After more than two months in a state of emergency due to COVID-19, Buncombe County will get some support from North Carolina government for its spending in response to the crisis. At a 5 p.m. meeting on Tuesday, May 19, the Board of Commissioners will hear about nearly $4.5 million coming to the county from the state Coronavirus Relief Fund.
According to a presentation available before the meeting by Rachael Nygaard, the county’s director of strategic partnerships, the money can only be used on expenses directly incurred as a result of the pandemic, such as testing and personal protective equipment. Funding cannot be employed to shore up Buncombe’s budget against the loss of sales and property taxes due to coronavirus-related economic decline.
As of May 5, the county projected that revenues would come in $8.1 million less than budgeted for the current fiscal year. In comparison, Buncombe has so far allocated roughly $800,000 of its reserves for COVID-19 responses that could be reimbursed from the relief fund, including $500,000 for general needs, $200,000 for the One Buncombe Fund and $87,000 for spring break meal service at area schools.
Nygaard notes that county government only plans to keep about $3 million of the state allocation; the remainder would be distributed to Buncombe’s municipalities and fire districts using the same formula as for county sales tax. Asheville would receive roughly $944,000, or 21% of the money, with the Skyland Fire District receiving the next largest award of nearly $67,000, or 1.5%.
However, the state does not require the county to give any of the money to other entities. According to a May 3 email from Democratic Asheville Mayor Esther Manheimer to the board’s Democratic commissioners, Rep. Chuck McGrady, R-Henderson, told her that “his colleagues trust counties more than cities and that was the reason they decided to distribute the fund in this manner.”
“Obviously the municipalities in Buncombe are taking a hit as is Buncombe, and I would anticipate there will be an ask from Asheville to the county,” Manheimer continued. “I know you will be thoughtful in your distribution of these funds.”
In other news
The board will consider approval of a new contract for operation of the county’s Mountain Mobility transit service. The estimated cost for RATP Dev, which currently runs the service and also manages Asheville’s bus system, to manage Mountain Mobility over the next fiscal year is $3.3 million.
During a May 5 pre-meeting, county planner Matthew Cable said that the three-year contract represented a substantial improvement over Buncombe’s current deal with RATP Dev. He said that the county will pay less per mile of operation, charge larger penalties for most contract violations and see higher wages paid to local staff.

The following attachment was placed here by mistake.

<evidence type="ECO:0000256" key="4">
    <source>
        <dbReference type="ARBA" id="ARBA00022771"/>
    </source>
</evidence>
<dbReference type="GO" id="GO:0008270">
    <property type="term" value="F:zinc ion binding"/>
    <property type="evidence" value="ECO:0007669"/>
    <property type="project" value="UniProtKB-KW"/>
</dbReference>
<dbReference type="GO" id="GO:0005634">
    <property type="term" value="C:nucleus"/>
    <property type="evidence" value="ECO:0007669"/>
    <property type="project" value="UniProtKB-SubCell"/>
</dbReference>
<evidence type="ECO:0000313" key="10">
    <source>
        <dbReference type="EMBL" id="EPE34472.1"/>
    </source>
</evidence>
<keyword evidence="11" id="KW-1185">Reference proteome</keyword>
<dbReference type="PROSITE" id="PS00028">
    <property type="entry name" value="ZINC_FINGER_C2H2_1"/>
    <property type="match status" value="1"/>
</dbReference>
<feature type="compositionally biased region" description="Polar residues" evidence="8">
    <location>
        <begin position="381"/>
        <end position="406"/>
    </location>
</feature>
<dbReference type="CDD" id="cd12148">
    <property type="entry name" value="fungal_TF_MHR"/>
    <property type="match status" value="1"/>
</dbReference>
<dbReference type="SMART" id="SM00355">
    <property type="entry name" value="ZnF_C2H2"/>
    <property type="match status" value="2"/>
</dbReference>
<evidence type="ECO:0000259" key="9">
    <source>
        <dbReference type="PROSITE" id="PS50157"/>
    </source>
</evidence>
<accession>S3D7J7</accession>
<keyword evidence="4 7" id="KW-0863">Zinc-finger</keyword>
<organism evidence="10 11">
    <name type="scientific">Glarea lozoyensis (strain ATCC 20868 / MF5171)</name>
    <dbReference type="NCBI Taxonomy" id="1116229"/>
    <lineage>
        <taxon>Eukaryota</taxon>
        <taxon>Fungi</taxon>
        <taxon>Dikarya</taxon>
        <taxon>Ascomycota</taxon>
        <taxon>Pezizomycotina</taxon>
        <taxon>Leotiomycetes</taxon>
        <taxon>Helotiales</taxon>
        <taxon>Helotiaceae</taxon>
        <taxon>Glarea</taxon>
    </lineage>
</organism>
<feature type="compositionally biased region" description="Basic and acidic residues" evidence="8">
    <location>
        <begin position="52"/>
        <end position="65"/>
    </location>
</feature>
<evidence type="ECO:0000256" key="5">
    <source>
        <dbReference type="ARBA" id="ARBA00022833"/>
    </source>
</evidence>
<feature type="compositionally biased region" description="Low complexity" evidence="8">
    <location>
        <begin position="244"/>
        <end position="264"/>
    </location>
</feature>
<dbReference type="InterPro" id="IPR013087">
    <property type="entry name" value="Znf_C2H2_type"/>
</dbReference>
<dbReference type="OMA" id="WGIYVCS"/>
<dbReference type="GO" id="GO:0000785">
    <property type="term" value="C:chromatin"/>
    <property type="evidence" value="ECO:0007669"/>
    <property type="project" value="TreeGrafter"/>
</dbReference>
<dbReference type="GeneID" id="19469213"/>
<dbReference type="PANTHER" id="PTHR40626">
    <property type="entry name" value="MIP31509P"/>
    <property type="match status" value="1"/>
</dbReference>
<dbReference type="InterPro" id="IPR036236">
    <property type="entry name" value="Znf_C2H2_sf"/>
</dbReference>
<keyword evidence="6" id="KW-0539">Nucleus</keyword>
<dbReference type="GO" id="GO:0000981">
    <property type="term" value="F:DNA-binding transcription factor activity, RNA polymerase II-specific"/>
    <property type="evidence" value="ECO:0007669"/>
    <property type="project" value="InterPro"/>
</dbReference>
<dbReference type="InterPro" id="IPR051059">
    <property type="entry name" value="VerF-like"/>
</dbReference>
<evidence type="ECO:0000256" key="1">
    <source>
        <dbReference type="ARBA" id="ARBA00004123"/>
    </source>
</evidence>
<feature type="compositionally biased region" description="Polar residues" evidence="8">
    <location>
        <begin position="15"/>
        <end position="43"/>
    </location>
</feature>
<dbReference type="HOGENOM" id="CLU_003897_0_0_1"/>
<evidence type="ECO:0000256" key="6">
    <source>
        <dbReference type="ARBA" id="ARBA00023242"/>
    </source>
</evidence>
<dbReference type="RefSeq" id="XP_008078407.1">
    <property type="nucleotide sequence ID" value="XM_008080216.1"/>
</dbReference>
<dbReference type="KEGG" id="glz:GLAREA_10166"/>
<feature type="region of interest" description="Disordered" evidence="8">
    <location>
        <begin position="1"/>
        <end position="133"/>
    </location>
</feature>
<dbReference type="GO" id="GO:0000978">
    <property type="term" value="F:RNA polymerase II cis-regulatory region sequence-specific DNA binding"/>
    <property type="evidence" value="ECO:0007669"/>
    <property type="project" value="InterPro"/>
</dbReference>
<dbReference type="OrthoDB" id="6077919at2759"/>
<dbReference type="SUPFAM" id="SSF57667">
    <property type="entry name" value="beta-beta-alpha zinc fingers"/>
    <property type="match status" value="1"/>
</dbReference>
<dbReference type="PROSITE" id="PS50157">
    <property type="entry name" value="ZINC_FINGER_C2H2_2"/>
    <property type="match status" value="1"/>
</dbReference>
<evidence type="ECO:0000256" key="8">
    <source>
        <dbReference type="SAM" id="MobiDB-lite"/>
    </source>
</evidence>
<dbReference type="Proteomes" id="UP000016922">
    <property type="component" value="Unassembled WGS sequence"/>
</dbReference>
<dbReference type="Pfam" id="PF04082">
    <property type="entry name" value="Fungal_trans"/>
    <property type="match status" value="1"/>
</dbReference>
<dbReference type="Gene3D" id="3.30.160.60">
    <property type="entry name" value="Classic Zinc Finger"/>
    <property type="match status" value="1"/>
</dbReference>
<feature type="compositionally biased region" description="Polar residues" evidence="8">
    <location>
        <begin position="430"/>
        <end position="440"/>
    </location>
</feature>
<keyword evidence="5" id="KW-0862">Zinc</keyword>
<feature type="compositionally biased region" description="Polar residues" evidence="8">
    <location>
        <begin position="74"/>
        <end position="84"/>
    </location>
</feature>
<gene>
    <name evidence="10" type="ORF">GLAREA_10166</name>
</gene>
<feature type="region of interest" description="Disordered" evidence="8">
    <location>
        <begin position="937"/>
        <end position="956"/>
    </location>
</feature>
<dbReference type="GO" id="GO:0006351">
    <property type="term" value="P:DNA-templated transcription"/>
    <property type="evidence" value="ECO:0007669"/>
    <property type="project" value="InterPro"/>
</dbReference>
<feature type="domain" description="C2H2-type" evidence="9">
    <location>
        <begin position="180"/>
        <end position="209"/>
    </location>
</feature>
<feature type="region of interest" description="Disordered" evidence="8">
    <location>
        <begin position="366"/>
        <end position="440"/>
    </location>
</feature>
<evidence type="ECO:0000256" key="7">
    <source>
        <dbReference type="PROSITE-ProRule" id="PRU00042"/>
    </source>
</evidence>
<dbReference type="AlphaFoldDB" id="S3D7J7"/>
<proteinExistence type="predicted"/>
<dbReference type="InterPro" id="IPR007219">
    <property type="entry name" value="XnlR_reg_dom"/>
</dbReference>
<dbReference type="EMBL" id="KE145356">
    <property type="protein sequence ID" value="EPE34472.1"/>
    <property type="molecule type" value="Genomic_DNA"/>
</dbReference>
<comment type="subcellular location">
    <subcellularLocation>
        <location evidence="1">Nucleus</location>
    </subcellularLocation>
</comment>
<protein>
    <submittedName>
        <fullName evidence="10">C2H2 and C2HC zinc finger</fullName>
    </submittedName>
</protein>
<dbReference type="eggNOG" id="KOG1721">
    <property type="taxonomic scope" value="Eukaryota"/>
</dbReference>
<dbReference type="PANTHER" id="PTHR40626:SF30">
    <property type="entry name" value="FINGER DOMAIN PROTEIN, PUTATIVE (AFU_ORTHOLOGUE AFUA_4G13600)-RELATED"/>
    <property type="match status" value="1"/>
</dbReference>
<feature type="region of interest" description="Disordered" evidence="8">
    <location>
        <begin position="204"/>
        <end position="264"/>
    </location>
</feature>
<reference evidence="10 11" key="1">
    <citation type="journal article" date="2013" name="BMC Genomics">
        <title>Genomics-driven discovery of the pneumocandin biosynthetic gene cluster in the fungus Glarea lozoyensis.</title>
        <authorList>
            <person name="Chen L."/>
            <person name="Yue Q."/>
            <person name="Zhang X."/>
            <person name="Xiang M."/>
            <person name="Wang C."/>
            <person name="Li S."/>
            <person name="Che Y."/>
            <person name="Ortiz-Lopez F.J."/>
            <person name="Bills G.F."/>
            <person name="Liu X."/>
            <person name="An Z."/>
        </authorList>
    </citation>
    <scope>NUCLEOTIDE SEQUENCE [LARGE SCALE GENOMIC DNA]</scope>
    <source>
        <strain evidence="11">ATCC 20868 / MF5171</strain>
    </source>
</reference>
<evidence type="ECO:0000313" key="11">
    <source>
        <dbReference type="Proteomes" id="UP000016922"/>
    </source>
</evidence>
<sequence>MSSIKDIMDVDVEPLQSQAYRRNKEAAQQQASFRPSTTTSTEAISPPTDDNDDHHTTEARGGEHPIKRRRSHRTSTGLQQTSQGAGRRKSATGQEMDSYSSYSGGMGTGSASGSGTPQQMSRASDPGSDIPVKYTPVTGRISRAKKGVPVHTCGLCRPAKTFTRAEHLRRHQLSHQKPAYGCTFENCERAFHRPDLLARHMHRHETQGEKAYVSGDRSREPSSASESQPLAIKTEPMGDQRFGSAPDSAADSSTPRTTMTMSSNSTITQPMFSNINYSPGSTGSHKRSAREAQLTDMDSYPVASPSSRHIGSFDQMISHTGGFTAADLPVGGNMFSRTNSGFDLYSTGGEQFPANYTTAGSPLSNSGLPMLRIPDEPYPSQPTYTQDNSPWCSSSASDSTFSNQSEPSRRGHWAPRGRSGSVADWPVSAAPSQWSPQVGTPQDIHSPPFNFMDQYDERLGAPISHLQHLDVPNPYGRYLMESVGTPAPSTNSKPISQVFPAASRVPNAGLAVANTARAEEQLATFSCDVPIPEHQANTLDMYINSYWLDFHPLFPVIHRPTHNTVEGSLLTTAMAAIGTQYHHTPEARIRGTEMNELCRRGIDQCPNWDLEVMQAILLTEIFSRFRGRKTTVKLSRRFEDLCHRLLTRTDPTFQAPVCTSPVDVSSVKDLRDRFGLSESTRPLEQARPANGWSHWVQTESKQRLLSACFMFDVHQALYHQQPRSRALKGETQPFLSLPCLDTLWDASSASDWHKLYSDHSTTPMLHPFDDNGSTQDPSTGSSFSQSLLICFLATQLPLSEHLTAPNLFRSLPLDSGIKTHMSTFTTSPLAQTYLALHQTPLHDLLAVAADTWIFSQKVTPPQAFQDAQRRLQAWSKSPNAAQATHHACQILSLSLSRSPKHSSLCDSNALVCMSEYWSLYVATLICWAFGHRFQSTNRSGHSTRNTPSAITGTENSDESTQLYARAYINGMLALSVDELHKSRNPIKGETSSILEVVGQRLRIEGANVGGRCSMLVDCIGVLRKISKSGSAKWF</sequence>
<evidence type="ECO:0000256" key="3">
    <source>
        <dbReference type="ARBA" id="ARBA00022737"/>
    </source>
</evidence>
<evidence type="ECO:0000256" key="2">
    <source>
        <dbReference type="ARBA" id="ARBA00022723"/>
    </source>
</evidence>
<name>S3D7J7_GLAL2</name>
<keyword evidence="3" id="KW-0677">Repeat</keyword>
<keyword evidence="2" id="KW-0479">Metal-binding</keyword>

Commissioners will also declare finished capital projects totaling more than $1.75 million. Completed funding includes nearly $869,000 for the replacement of Sheriff’s Office vehicles, $387,000 for general government vehicles and $188,000 for playground equipment that qualifies as accessible under the Americans with Disabilities Act.
Consent agenda and public comment
The board’s consent agenda for the meeting contains six items, which will be approved as a package unless singled out for separate discussion. Highlights include the following resolutions:
- A resolution granting Duke Energy an easement for underground utility lines at Bent Creek Park. The new lines will replace current aboveground lines for better protection against weather hazards.
- A budget amendment to accept a $41,750 grant from the federal Department of Justice to the Buncombe County Sheriff’s Office. The money, part of the Bureau of Justice Assistance’s coronavirus emergency funding, will reimburse the county for purchases of personal protective equipment.
The commission will hold a pre-meeting at 3 p.m. to discuss upcoming business. A special meeting will also take place at 1 p.m. on Thursday, May 21, for additional discussion of the fiscal year 2020-21 budget. The full meeting agenda and supporting documents for the regular meeting can be found at this link.
Due to COVID-19, no public attendance will be allowed at the board’s 200 College St. meeting location. The meetings will be livestreamed on the county’s Facebook page and through BCTV. Public comment (limit of 350 words) will be accepted through 5 p.m. on Monday, May 18, via email at email@example.com or voicemail at 828-250-6500.
Updated at 10:54 a.m. on May 18 to provide notice of the May 21 special meeting.